Don’t forget to check your trailer tires for wear and proper inflation too.

When you winterize your boat, we generally recommend that our customers remove the wheels and keep the tires inside during the colder months. This keeps them out of the elements and can prevent ‘flat spots’ that can develop when a trailer sits for months.

Block your trailer first, before you do this (no rampant boat trailers in the road please!).

Finally, jack the trailer up by the axles while you keep the springs in the load position. That’s how you store a boat trailer for winter – and that’s how you winterize your boat, motor, trailer and these essential components to your boating experience!

Ina Marine Can Help You Winterize Your Boat

This may seem like a lot of work, and truth be told, not everyone may be keen to put in this kind of elbow grease. But trust us when we say this: you’ll be glad you did – and your boat, trailer and motor will likely last longer for your efforts.

Reach out to us if you have any questions. With over 40 years’ experience in boating the waters of the Pacific Northwest, we’ve winterized a boat or too. Want some helpful suggestions or for us to do it for you? That’s why we’re here, and we’re always glad to lend a hand.

Until next time!


So you’ve got a boat and you’re wondering how aluminum boat passengers should be seated.

The quick answer to that: your passengers should be seated so their weight is distributed evenly throughout the boat and counter-balanced with your gear and equipment. That’s all the more important if you’ve got aluminum boat passengers out for a day of fishing – and the stuff and added weight that comes with a fun day on the water.

Let’s talk about your aluminum boat passengers, and how to load and seat them for both comfort and safety.

Aluminum Boat Passengers: Know Your Gross Load Capacity

Weight goes a long way on a boat, especially in an aluminum boat less than 15 feet long.

You may have heard that cargo plane loading crews take great care to load their containers to distribute the weight evenly and to minimize the chance of an off-balance plane. The same principal is at work in an aluminum boat. The smaller the boat, the more impact the weight of your passengers and added gear will have. For that reason, it’s important to know your boat’s gross load capacity, which should be labeled on a metal plate called a Compliance Notice that is prominently attached to your hull and visible from the operator’s seat. Keep in mind this is the recommended gross load capacity. You may want to reduce your weight in adverse sailing conditions.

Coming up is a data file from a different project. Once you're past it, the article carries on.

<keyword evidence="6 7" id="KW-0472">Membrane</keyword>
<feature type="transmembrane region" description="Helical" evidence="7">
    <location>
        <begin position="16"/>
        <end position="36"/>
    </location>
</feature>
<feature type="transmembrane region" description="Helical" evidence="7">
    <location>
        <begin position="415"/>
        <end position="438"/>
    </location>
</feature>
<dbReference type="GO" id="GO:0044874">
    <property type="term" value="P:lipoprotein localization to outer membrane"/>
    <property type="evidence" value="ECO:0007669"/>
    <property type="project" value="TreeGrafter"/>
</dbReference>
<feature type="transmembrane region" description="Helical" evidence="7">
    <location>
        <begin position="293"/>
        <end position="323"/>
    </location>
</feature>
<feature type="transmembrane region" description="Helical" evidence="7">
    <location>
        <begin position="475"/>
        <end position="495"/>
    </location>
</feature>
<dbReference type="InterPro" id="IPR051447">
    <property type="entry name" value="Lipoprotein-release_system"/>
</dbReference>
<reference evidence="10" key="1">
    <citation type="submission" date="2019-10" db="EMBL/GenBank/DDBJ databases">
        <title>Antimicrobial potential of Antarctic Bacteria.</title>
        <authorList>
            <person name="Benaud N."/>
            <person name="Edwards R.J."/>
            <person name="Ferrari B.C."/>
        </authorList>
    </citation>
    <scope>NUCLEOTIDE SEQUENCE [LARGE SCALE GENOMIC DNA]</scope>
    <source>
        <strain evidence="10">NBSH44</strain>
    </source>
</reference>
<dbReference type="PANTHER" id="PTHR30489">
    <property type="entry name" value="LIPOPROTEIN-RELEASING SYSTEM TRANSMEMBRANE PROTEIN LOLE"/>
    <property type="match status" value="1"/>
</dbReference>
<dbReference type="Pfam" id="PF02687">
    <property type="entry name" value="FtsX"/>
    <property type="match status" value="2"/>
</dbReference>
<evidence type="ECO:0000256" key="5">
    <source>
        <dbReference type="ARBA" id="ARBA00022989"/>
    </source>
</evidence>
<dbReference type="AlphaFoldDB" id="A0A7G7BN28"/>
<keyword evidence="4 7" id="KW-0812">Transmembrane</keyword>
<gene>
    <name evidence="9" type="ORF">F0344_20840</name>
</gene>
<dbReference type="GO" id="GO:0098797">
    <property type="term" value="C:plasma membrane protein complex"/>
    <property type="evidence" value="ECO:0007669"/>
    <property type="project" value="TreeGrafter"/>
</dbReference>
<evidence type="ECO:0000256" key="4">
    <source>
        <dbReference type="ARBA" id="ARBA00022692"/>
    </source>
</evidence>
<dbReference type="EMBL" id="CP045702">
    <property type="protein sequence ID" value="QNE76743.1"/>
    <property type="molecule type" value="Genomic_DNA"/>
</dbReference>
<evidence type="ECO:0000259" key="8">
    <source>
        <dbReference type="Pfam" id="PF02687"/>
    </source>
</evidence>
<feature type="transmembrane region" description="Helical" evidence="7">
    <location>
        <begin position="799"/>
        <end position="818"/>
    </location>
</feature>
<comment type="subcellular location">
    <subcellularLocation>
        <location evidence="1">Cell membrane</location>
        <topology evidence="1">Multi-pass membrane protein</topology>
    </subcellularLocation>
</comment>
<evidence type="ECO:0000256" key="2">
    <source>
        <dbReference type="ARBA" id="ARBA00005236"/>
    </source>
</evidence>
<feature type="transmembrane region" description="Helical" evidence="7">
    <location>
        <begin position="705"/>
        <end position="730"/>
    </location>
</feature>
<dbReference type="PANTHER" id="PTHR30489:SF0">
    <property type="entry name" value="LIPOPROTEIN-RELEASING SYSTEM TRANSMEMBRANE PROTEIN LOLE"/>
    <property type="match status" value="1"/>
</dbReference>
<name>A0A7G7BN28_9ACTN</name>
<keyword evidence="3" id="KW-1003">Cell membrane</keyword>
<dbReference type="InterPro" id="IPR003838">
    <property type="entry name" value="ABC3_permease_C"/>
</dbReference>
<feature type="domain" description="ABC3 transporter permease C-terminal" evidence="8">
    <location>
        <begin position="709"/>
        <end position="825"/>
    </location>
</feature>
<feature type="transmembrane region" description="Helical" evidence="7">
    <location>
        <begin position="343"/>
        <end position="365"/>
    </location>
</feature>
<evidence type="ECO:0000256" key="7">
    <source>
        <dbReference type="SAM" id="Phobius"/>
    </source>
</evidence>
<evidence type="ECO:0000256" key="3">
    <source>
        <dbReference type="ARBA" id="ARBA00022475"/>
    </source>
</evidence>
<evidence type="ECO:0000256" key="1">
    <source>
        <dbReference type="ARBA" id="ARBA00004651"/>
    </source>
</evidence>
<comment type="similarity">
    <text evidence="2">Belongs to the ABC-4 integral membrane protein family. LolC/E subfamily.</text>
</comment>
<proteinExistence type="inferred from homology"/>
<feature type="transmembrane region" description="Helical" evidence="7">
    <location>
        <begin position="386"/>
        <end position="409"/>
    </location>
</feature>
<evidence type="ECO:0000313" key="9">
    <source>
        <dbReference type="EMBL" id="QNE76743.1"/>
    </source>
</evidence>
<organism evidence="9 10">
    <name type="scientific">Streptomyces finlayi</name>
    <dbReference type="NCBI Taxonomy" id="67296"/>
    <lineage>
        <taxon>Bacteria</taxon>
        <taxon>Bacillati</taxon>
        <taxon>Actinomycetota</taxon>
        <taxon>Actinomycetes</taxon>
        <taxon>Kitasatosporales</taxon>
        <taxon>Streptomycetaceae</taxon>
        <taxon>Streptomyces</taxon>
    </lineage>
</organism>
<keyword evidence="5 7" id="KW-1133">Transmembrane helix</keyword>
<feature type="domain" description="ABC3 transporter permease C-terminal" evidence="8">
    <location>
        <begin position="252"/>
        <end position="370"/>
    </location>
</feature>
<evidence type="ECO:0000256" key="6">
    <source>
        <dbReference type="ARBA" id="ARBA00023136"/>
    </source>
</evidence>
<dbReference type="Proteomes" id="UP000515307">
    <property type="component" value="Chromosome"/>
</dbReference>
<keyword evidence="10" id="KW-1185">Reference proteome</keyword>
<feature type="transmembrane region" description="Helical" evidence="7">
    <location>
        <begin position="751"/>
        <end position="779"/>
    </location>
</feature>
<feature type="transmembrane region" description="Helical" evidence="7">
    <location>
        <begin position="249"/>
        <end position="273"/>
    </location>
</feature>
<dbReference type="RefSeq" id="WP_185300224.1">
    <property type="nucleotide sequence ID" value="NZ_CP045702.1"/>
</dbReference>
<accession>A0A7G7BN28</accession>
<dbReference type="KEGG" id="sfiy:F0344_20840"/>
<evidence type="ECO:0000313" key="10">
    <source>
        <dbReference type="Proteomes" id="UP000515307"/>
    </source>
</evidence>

How to Load Your Aluminum Boat Passengers

Assuming you know your passengers’ weight (and keep in mind, fishermen can often be big fellas), they should board the centre of the boat and step down as low as possible. Have them hold the rails and not stand up. They should not jump from the dock to the boat. Nor should they step on the gunwales.

Now, seat them around the boat to evenly distribute their weight, and factor in the gear you’ve got on board as well.

Note that falls are the biggest source of injuries on boats. That’s of several reasons why aluminum boat passengers should try to lower their centre of gravity as much as possible.


boat built by Versatile Technologies on the water fishing

How to Evenly Distribute Your Weight

Tie down and secure any loose equipment or gear on the boat. Your anchor and dock lines should be stowed to avoid tripping. Your trailer towing chains should be crisscrossed under the frame of the boat.

Secure your gear and equipment throughout the boat, again, counterbalancing the weight of your passengers.

Bear in mind that not all center console aluminum boats have storage compartments. This makes it all the more important to secure and/or tie down your gear before casting away.

Have Fun – and Be Safe

Aside from having a great day of fishing or pleasure cruising, your goal with aluminum boat passengers is to ensure their safety. So seat them accordingly. Spread them around and counterbalance their weight with your gear, positioned strategically so it’s distributed evenly throughout the boat. Know your gross weight capacity. Keep your center of gravity low, and remember you may want to lower your weight further when seas may get choppy.

At Ina Marine, we’ve got a wide variety of aluminum boats that can withstand some of the harshest conditions mother nature can throw at you.

And with a combined 40 years’ experience boating these waters, we’re a wealth of knowledge for safety and boating options. Got a question? We’re a quick email, phone call or contact away.

We’ll speak with you soon.